Norwegian director Mikkel Brænne Sandemose, whose latest feature, 2013’s “Ragnarok,” received two Amandas, Norway’s national film prize, will open “The Ash Lad: In the Hall of the Mountain King” (“Askeladden – i Dovregubbens hall”) in Norwegian cinemas on Sept. 29 as the first of a trilogy about the Norwegian national hero.
Credited with such titles as Norwegian director Petter Næss’ 2001 “Elling,” more recently Rasmus A Sivertsen’s “The Christmas of Louis and Luca” and Arild Fröhlich’s “Doctor Proctor’s Fart Powder” (2014), will invest $22 million in the three features about the fictional Norwegian character.
A family picture, “The Ash Lad: In the Hall of the Mountain King,” is co-produced by the Czech Republic’s Sirene Film and Ireland’s Subotica Entertainment on a $7 million budget.
“Obviously we are not only targeting Norwegian cinema-goers, but also international audiences,” said Maipo producer-CEO Synnøve Hørsdal, who decided on a new trilogy after the “Louis & Luca” series was picked up worldwide, mainly by Universal.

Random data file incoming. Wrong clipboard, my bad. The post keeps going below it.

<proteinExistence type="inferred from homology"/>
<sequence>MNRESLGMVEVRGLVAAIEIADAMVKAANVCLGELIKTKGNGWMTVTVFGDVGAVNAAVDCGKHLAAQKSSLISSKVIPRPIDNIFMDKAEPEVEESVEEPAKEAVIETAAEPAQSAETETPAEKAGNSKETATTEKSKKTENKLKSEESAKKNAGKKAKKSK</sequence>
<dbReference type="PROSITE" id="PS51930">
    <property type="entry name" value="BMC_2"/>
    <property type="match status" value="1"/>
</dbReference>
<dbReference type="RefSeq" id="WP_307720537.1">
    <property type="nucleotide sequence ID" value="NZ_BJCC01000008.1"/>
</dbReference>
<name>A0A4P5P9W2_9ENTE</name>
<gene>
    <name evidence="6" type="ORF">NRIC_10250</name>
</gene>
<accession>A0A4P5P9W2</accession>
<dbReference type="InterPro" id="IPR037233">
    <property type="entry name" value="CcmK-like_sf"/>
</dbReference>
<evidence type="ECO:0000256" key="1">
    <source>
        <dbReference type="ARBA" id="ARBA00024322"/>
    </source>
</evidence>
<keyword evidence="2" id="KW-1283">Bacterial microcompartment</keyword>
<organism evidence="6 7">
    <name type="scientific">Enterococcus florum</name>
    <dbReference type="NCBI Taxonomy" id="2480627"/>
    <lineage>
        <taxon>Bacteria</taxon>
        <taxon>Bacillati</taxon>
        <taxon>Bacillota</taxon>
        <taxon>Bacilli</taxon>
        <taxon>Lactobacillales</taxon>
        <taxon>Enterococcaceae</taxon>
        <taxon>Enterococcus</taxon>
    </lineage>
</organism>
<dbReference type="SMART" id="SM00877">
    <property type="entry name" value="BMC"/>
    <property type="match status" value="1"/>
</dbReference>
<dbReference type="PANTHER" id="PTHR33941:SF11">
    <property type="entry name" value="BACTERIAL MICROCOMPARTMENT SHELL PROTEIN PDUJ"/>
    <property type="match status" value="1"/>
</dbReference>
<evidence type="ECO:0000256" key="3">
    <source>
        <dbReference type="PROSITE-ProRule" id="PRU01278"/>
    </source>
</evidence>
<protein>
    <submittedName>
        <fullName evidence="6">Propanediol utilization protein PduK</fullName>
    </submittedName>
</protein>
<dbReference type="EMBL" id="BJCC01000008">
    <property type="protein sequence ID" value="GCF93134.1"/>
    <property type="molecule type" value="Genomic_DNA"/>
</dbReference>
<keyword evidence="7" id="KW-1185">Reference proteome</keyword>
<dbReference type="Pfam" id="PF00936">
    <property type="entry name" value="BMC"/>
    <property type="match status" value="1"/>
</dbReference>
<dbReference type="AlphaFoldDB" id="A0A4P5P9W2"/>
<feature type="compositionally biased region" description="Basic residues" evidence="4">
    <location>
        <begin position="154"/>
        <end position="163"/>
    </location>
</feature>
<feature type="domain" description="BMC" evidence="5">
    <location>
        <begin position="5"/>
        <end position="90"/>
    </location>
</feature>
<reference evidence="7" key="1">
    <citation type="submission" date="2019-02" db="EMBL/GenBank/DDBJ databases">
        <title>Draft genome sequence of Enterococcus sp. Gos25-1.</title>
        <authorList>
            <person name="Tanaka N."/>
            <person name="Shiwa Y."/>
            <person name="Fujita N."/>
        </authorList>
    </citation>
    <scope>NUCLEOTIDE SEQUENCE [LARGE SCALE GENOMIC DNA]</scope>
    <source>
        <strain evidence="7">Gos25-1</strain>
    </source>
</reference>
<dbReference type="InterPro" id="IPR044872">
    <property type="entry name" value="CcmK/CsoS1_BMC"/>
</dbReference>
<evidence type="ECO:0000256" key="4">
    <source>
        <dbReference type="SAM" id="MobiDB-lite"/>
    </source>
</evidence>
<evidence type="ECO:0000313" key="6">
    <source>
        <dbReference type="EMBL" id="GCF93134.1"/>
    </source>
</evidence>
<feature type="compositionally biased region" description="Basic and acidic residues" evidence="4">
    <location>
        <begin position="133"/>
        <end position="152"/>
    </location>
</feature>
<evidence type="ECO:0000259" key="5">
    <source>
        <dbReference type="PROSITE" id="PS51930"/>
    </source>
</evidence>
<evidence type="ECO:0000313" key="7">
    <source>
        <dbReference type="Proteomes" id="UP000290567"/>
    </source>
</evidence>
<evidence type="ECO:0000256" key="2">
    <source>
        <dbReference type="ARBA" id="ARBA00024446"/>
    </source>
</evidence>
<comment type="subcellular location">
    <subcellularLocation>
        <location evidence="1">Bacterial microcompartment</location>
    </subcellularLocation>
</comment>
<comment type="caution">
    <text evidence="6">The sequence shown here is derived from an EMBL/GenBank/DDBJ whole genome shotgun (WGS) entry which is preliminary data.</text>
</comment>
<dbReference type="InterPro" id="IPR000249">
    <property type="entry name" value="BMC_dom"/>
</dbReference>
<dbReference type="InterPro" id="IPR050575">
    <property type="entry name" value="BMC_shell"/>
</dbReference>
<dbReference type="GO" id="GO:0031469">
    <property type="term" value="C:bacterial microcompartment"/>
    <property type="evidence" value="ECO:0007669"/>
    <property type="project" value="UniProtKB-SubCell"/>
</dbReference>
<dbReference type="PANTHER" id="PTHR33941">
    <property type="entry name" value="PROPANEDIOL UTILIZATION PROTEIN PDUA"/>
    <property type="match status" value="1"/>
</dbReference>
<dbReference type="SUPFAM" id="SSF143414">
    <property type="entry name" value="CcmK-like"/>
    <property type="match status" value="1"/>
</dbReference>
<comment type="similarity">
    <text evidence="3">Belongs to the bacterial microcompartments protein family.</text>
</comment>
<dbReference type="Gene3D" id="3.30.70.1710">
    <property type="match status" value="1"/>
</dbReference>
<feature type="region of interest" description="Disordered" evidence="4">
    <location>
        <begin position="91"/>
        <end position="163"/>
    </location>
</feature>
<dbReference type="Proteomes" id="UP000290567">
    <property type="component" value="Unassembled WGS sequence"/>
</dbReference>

“Given the renewed interest in the fantasy genre and Nordic mythology, I think it will perform well abroad,” Hørsdal said.
He added: “The Ash Lad is a naïve optimist who wants a good life for everybody; he fights for good against evil for whoever needs it. He is a character both in Norwegian folk tales and the countries which share our cultural heritage. He represents something genuine and will certainly impact audiences of adventure films.”
Created in the 1850s by Norwegian authors Peter Christen Asbjørnsen and Jørgen Moe, the Ash Lad is a small man, the youngest of three brothers, who always wins in the end, sometimes the princess and half the kingdom. “In the new films, we use elements and characters from the old tales. Otherwise they are new stories, which include these elements,” according to Hørsdal.
In the first film, scripted by Aleksander Kirkwood Brown and Espen Enger, the Ash Lad and his brothers fight to save the Princess from a vile troll, and collect the reward to save the family farm from ruin. In the sequel, also by Sandemose and Brown-Enger, he and Princess Kristin are searching for a legendary castle made of gold. When they arrive, the king and queen have been poisoned – only the Soria Moria water of life can save them and probably the world.
Susan Wendt, sales and marketing director at Danish international sales agency TrustNordisk, has pre-sold “The Ash Lad: In the Hall of the Mountain King” to more than 10 countries, among others the Nordic countries, the Baltics, Germany, Italy, Russia, Spain, Turkey and China.
Hørsdal will be in Haugesund promoting Norwegian director Eirik Svensson’s new feature “Harajuku,” which is presented Wednesday as a work-in-progress in the New Nordic Films market.